14. There's a big, big difference between having a right to tell other people what they should do with their bodies and having a right to tell other people that they have to keep a fucking fetus inside their bodies for nine fucking months.* Besides the obvious difference in degree between telling someone they can't eat a steak or use their hands to choke and telling them that they have to have carry a pregnancy for nine months and then give birth, there is also a difference in kind. It differs from the eating example because you are not telling someone what they can not put into their body - you are telling them what they must keep inside their body. It differs from the choking example because choking is a much more clearly resolvable instance of interpersonal conflict - there is no pressing reason why a person's interest in choking someone is so important that it would be a gross violation of that person's human rights to ban choking, but there are plenty pressing and significant reasons (whether you agree with them or not) why forcing someone to continue a pregnancy is such a gross violation. I think "choice" as used by pro-abortion rights advocates in their ethical statements more closely connotates the word and concept of "consent" than stupid liberal notions of rational, autonomous individualism. (At least, that's closer to what I mean when I use the word "choice" in abortion debates in the context of morals/ethics.) The reason I think this analogy is valid is because I think abortion rights give women the legal right to either consent to pregnancy or to not consent to it. I see a striking similarity in a woman's fundamental right to decide whether or not she wants a penis (or fingers, or a dildo, or whatever) in her vagina and her fundamental right to decide whether or not she wants a baby in her uterus. I also invoke "choice" because I trust women to make thoughtful decisions about abortion, hopefully in partnership with the father and her doctor. Even if abortion does constitute the taking of a life, and is therefore wrong, the ethics involved are widely disagreed about and involve many complex issues that leave reasonable people on both sides. I think that means a focus on choice - whether or not people have the right to make decisions in line with either ethical stance on the issue of abortion - is of central importance. Also, I know you're not talking about choice in the statist sense, but you should realize that the emphasis on "choice" is for statist reasons as much as it is for ethical/moral reasons. Being pro-choice doesn't necessarily mean thinking abortion is good or morally acceptable (although it can), but it does necessarily mean thinking abortion should be legal. So, a lot of the decision to use the word and concept of choice is based on beliefs about what the law should be and what the state should do, and how to protect the legality of women's decision (choice) to abort. In fact, I often invoke "choice" as a way of returning to what I see as the central question in debates over abortion policy - whether or not abortion should be a legally allowable choice. I emphasize the legal question over the ethical question in these types of debates because I think there are better places to discuss abortion ethics than in the political realm. How would you suggest framing this issue? *I apologize for the profanity, and I don't mean to convey disrespect or incivility. I chose to use profanity for emphasis, because I cannot possibly overstate how strongly I feel about that particular statement. I hope the tone of the rest of the post reads as more conciliatory. --- Edit: Somebody neg repped me on this post "its irresponsible to knowingly get pregnant if you dont want to carry it to term." I'm curious what part of my post reads as "it's okay to intentionally get pregnant if you don't want to carry to term," because I definitely never said that. I'll contend that (1) having sex is not the same thing as "knowingly getting pregnant" nor is it the same as consenting to pregnancy, and (2) that no one gets pregnant just because they want to get an abortion, which is what this rep seems to imply (seriously, who wakes up one day and is like "well, gee, I want to get pregnant so that I can go through the pleasant, risk-free, inexpensive procedure that is an abortion!"). Furthermore, having sex without contraception when you don't want to get pregnant is in fact irresponsible, but irresponsibility should not be punishable by forced pregnancy (especially given current attitudes and policies which are often hostile to safe sex). Women who abort in the late term are pretty much exclusively women who want to carry the pregnancy to term but can't because of medical complications with them or the fetus.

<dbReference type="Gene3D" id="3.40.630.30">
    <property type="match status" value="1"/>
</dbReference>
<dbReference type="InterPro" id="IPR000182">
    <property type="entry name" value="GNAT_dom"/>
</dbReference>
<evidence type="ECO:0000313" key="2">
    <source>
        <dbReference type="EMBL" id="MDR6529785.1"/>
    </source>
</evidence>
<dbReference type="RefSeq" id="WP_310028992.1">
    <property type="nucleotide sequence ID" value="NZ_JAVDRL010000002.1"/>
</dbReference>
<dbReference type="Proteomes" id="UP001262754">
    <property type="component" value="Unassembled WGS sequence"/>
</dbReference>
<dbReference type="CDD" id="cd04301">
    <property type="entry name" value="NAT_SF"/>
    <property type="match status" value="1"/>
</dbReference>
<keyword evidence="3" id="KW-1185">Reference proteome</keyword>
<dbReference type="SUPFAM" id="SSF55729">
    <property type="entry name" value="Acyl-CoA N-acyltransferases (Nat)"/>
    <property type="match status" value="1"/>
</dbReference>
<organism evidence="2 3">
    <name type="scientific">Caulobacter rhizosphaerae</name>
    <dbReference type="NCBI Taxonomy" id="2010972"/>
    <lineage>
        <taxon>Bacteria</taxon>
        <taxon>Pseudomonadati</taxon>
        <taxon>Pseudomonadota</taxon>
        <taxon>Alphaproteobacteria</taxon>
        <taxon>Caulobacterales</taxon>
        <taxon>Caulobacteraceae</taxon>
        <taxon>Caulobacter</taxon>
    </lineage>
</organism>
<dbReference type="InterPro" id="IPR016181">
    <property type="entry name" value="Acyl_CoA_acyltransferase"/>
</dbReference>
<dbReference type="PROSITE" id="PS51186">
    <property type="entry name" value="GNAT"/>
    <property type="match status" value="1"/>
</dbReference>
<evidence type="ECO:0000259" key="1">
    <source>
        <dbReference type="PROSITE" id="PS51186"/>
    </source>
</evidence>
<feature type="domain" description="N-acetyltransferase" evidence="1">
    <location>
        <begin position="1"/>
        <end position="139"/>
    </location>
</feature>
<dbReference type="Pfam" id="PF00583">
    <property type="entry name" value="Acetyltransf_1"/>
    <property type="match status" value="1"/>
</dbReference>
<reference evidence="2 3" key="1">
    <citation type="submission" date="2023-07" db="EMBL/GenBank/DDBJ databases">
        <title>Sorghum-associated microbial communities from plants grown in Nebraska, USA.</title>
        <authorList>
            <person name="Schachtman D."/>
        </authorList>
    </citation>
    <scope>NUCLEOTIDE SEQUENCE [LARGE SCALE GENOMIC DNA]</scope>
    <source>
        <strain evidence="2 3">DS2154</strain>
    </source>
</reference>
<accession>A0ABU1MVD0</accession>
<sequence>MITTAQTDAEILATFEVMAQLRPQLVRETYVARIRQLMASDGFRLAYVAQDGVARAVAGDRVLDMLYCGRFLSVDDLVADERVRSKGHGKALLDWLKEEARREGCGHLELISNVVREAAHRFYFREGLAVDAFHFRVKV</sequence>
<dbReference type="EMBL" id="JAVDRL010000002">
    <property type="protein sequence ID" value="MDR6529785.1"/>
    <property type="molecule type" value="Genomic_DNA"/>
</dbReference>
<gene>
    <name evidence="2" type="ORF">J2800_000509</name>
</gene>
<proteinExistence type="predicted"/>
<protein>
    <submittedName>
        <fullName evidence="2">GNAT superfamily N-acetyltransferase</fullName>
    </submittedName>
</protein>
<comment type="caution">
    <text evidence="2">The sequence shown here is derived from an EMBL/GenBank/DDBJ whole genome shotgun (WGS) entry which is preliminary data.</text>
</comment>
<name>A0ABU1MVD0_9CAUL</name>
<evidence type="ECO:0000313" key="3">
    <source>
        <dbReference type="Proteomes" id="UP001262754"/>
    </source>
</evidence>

15. I'm going to follow Greg's example and talk about this in terms of rhetoric and strategy, not in terms of whether abortion rights are good or bad. I feel like this debate all to frequently devolves into the same abortion good/bad debate, when there are a lot of other aspects of the cultural conflict over abortion that are worth talking about. My problem with the label "pro-life" is two-fold. First, it's misleading. It suggests that the two sides are fighting over whether abortion is good or not, and that anyone who thinks abortion is wrong should be pro-life. In actuality, the two sides are fighting over whether or not abortion should be criminalized or otherwise further restricted. You can be "pro-life" in that you would never have an abortion, think it's wrong, and would encourage anyone you knew who was pregnant to seek different options instead, and still think that it's better to have abortion be safe, legal, and rare. You might think this because you're concerned for women's safety when they inevitably seek illicit abortions, because you have empathy and don't wish to see desperate pregnant women or sympathetic doctors become jailed criminals, or simply because you think it's not the state's place to decide. The term "pro-life" polarizes a complex issue, obscuring middle ground like what I just described, because it misrepresents the policy ground represented by the two positions. Second, the public isn't real receptive to impact turns. Saying "hell yeah, I'm okay with killing sometimes" alienates potential allies in the struggle for reproductive rights. It's a turn-off to those who believe in choice, especially in desperate situations, but who still value fetal life and mourn its loss. The reproductive rights movement absolutely cannot afford to alienate those people - they are the majority, and they are the segment of the population we have to keep on our side/win over to preserve abortion. They're also the people who are persuaded by policies which expand access to birth control and sex ed and other ways to prevent unwanted pregnancy in the first place, so that they can have their cake (choice) and eat it too (but still not kill fetii). I'm not sure what to do about it, though, because telling most people who consider themselves "pro-life" that they're evil bastards who ought to call themselves "anti-choice" obviously pisses them off. It's not conducive to compromise. But at the same time, it's hard to cooperate with a movement which is backed by people like Tiller's murderer and the conservative pundits who *have praised his murder.* I realize that there are good people on both sides of this debate, but holy shit it is sometimes hard to see the pro-lifers who have hearts. It seems like we're stuck between fighting fire with fire (by resorting to inflammatory rhetoric like calling the other side anti-choice) or accepting right-wing double-speak (by calling the other side pro-life despite our problems with the term). I guess the best we can do is argue for neutral terms like "pro-abortion rights" and "anti-abortion rights" (but those are too long and cumbersome for snappy political rhetoric). Maybe we can call the two sides "pro-choice" and "anti-abortion"? This is a great position if you want to be philosophically valid and consistent. I think it's a terrible one as a political strategy, because it relies on some far-left understandings of the political sphere. It's hard enough to fight for abortion rights that it makes no sense to make things harder by also trying to revolutionize our approach to politics in any way that is not extremely likely to be accepted by the mainstream American public. Yes, this kind of attack is a great strategy for the left. Pointing out the ways illegalizing abortion harms life is a good idea. The two sides are dogmatist and "hysterical" because the activists on both sides deep-down truly believe that what's at stake is very, very, very important. For many on the anti-abortion side, the debate is fundamentally over the murder of children. For many on the pro-choice side, the debate is fundamentally about forced pregnancy and the ultimate violation of women's bodies (in many ways analogous to rape). There is clearly common ground to be found when people clear their heads, but it's not just a breakdown in political discourse that contributes to the vehemence of these cultural conflicts. There are also religious, philosophical, political, and personal/emotional convictions involved. This makes sense to me. When we're talking about late-term abortions specifically, speaking in terms of regrettable, tragic loss of life in order to preserve the life and liberty of another makes absolute sense. It makes sense both for the reasons you highlighted, and because late-term abortions Early-term abortions can reasonably be defended as something which does not destroy a valuable form of life (presuming you can win that actual liberties outweigh a potential human consciousness). Late-term abortions don't have to be defended on those grounds, because they're almost exclusively performed on women who would love to be able to carry their babies to term but can't because of health problems of their own or of the fetus's. I realize the line may seem arbitrary, but it has to be drawn somewhere. On the one hand, it seems very reasonable that an organism which is a few cells big with no higher functions does not outweigh a woman's right to her own body; on the other hand, it would be heinous to kill a fetus which was 8.5 months along (unless it was already guaranteed to die of some horrible incurable illness). I think drawing the line at viability (with adequate health and life exceptions) preserves both women's opportunity to make decisions about their own reproduction, and prevents the atrocity of killing nearly-born infants. Hmm. Maybe people could understand it if we put it this way... Maybe a diversity of ways of describing the pro-choice position make sense. I agree. My long response short: There's value in objecting to the term pro-life and in creating discursive space within the pro-choice movement for those who oppose abortion (but not abortion rights). Sometimes you have to play the game a little bit to win points in the sound-bite world of political rhetoric we live in, but we should minimize the cost of simplifying our argument by using more nuance and diversity of opinion wherever we can.
×
×
  • Create New...